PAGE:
After losing her boyfriend to testicular cancer, Sydney Riglin is encouraging all patients undergoing treatment for men's cancers to get physically active.

Riglin’s boyfriend, Brock Hirsche, was the captain of the University of Lethbridge Pronghorns hockey team when he was diagnosed with testicular cancer in January 2016. Throughout his treatment, Hirsche and Riglin stayed as active as possible.

“From an active young man being put in a bed or told not to do as much, it was pretty difficult,” said Riglin. ““We walked a lot. If it was cold, we frequented the malls. Got him up and going.”

Hirsche passed away in April of this year at the age of 26.

Drawing from her own experience at Hirsche’s side, Riglin saw a need to encourage the support people to help push their loved ones to become physically active during their treatment.  She is one of the organizers of #MoveThatMan,  a social media campaign encouraging patients to get moving.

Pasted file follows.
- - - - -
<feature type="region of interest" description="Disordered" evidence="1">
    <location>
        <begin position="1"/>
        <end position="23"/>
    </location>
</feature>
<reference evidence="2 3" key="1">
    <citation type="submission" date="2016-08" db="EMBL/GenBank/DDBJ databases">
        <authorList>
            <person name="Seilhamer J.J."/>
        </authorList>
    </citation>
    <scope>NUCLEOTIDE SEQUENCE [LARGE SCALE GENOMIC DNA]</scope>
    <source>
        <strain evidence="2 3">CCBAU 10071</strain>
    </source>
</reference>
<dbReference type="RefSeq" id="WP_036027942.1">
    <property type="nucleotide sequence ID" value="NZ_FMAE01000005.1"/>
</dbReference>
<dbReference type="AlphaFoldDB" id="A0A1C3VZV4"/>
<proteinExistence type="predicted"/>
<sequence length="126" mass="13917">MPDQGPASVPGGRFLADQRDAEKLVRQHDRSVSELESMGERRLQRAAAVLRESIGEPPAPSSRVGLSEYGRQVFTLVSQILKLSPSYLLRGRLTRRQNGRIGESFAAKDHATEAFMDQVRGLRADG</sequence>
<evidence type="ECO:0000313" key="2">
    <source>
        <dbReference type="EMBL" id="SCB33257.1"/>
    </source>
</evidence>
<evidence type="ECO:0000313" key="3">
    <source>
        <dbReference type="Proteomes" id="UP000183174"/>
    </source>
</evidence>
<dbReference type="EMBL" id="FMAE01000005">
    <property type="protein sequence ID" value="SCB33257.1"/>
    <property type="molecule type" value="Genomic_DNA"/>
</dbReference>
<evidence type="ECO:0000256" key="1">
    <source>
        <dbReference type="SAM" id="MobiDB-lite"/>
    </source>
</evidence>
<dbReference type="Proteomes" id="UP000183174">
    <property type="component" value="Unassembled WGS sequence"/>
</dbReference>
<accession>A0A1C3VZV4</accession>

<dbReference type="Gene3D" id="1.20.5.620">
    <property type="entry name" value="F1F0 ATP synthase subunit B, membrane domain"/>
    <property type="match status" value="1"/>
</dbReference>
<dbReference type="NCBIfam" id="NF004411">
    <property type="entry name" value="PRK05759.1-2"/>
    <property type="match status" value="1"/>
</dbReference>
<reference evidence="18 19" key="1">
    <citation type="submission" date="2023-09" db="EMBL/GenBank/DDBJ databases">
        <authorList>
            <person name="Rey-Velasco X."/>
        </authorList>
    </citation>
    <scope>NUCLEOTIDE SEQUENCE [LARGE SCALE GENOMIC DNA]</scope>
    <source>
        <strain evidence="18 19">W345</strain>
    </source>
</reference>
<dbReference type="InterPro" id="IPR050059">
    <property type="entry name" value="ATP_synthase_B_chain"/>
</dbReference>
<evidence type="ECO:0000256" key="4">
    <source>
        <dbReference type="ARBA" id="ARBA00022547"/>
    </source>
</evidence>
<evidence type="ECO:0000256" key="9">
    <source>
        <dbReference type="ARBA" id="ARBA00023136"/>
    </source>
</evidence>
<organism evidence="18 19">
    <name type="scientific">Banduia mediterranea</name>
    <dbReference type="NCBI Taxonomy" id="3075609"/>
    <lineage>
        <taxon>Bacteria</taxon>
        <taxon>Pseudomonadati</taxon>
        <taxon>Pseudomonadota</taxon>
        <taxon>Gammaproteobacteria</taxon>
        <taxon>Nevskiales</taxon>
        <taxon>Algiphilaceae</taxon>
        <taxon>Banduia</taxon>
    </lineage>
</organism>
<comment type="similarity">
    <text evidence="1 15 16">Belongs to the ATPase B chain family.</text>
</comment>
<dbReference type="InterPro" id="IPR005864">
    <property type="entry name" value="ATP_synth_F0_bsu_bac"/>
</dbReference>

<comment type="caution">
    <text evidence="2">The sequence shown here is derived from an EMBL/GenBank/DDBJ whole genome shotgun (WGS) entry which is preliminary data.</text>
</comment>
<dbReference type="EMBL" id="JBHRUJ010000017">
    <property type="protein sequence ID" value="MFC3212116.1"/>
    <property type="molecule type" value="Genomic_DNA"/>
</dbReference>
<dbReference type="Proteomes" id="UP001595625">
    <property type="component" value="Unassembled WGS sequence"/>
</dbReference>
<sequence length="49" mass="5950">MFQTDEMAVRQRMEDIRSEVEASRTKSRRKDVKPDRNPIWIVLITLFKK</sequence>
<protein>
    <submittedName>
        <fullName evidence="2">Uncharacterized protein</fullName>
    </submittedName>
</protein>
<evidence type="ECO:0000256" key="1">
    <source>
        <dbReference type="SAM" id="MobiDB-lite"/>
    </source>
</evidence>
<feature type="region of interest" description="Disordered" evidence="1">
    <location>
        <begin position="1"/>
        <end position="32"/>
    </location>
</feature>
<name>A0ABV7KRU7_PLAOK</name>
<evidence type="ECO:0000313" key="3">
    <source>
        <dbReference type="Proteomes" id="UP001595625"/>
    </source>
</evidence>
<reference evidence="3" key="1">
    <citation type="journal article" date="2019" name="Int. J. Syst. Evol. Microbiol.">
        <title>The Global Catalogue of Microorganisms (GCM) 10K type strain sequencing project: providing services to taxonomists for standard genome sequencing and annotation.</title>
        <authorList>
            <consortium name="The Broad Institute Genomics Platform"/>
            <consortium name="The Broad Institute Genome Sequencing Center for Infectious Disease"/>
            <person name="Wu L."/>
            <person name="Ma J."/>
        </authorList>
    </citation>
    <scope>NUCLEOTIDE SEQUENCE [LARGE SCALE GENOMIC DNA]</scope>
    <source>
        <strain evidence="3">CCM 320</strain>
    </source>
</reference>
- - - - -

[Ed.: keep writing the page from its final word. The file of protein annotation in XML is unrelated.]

Patients are asked to snap a photo or record a video of them exercising and to share it using the #MoveThatMan hashtag.

Mike Dew, a University of Calgary exercise physiologist, says exercise in beneficial throughout all of the stages of cancer treatment.

“It can have physical benefits, psychological benefits, social benefits,” explained Dew. “ The evidence is just enormous right now on the overall quality of life benefits it has during survivorship.”

Dew says male patients normally require additional motivation to get moving.  “We tend to be more of a stubborn group and there’s a little bit of a need to get men going and usually that comes from support people.”

Men’s cancers receive a significant awareness push in November as the Movember moustache-growing campaign raises funds for the cause.

With files from CTV’s Stephanie Wiebe